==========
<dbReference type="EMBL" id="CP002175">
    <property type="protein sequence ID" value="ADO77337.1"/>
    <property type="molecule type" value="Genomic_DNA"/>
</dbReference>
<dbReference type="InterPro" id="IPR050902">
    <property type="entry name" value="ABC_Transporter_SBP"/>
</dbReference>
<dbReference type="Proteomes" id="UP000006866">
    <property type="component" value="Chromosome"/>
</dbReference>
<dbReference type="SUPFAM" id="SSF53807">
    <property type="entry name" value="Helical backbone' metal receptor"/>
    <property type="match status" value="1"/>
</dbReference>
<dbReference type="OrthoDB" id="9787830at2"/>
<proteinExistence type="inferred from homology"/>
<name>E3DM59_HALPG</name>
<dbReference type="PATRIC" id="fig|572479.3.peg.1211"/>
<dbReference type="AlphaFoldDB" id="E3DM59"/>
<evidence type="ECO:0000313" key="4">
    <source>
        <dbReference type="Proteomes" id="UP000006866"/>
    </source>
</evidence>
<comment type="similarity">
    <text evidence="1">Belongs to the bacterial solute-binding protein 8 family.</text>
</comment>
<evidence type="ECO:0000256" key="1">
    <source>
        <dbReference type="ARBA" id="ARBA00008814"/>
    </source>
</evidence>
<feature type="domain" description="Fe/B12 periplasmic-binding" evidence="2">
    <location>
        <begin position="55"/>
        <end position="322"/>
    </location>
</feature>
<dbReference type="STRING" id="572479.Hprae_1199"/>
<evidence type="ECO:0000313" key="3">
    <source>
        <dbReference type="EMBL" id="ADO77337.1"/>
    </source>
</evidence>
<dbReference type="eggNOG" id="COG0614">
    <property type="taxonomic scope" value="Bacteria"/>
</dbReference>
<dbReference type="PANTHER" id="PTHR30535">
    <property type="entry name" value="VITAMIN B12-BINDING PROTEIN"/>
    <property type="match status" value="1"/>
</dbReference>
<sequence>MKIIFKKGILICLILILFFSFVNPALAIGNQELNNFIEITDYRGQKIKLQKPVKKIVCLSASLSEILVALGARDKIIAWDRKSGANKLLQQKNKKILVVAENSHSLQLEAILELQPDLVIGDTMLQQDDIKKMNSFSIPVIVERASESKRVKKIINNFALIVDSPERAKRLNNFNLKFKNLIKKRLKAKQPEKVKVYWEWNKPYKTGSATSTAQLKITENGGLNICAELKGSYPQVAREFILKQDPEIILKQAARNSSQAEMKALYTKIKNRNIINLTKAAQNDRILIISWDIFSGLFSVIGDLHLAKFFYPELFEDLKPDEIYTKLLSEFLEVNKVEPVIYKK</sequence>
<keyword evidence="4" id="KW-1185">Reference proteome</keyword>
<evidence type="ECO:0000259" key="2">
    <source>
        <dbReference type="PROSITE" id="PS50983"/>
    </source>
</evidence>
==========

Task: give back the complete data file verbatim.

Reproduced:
<dbReference type="EMBL" id="CP002175">
    <property type="protein sequence ID" value="ADO77337.1"/>
    <property type="molecule type" value="Genomic_DNA"/>
</dbReference>
<dbReference type="InterPro" id="IPR050902">
    <property type="entry name" value="ABC_Transporter_SBP"/>
</dbReference>
<dbReference type="Proteomes" id="UP000006866">
    <property type="component" value="Chromosome"/>
</dbReference>
<dbReference type="SUPFAM" id="SSF53807">
    <property type="entry name" value="Helical backbone' metal receptor"/>
    <property type="match status" value="1"/>
</dbReference>
<dbReference type="OrthoDB" id="9787830at2"/>
<proteinExistence type="inferred from homology"/>
<name>E3DM59_HALPG</name>
<dbReference type="PATRIC" id="fig|572479.3.peg.1211"/>
<dbReference type="AlphaFoldDB" id="E3DM59"/>
<evidence type="ECO:0000313" key="4">
    <source>
        <dbReference type="Proteomes" id="UP000006866"/>
    </source>
</evidence>
<comment type="similarity">
    <text evidence="1">Belongs to the bacterial solute-binding protein 8 family.</text>
</comment>
<evidence type="ECO:0000256" key="1">
    <source>
        <dbReference type="ARBA" id="ARBA00008814"/>
    </source>
</evidence>
<feature type="domain" description="Fe/B12 periplasmic-binding" evidence="2">
    <location>
        <begin position="55"/>
        <end position="322"/>
    </location>
</feature>
<dbReference type="STRING" id="572479.Hprae_1199"/>
<evidence type="ECO:0000313" key="3">
    <source>
        <dbReference type="EMBL" id="ADO77337.1"/>
    </source>
</evidence>
<dbReference type="eggNOG" id="COG0614">
    <property type="taxonomic scope" value="Bacteria"/>
</dbReference>
<dbReference type="PANTHER" id="PTHR30535">
    <property type="entry name" value="VITAMIN B12-BINDING PROTEIN"/>
    <property type="match status" value="1"/>
</dbReference>
<sequence>MKIIFKKGILICLILILFFSFVNPALAIGNQELNNFIEITDYRGQKIKLQKPVKKIVCLSASLSEILVALGARDKIIAWDRKSGANKLLQQKNKKILVVAENSHSLQLEAILELQPDLVIGDTMLQQDDIKKMNSFSIPVIVERASESKRVKKIINNFALIVDSPERAKRLNNFNLKFKNLIKKRLKAKQPEKVKVYWEWNKPYKTGSATSTAQLKITENGGLNICAELKGSYPQVAREFILKQDPEIILKQAARNSSQAEMKALYTKIKNRNIINLTKAAQNDRILIISWDIFSGLFSVIGDLHLAKFFYPELFEDLKPDEIYTKLLSEFLEVNKVEPVIYKK</sequence>
<keyword evidence="4" id="KW-1185">Reference proteome</keyword>
<evidence type="ECO:0000259" key="2">
    <source>
        <dbReference type="PROSITE" id="PS50983"/>
    </source>
</evidence>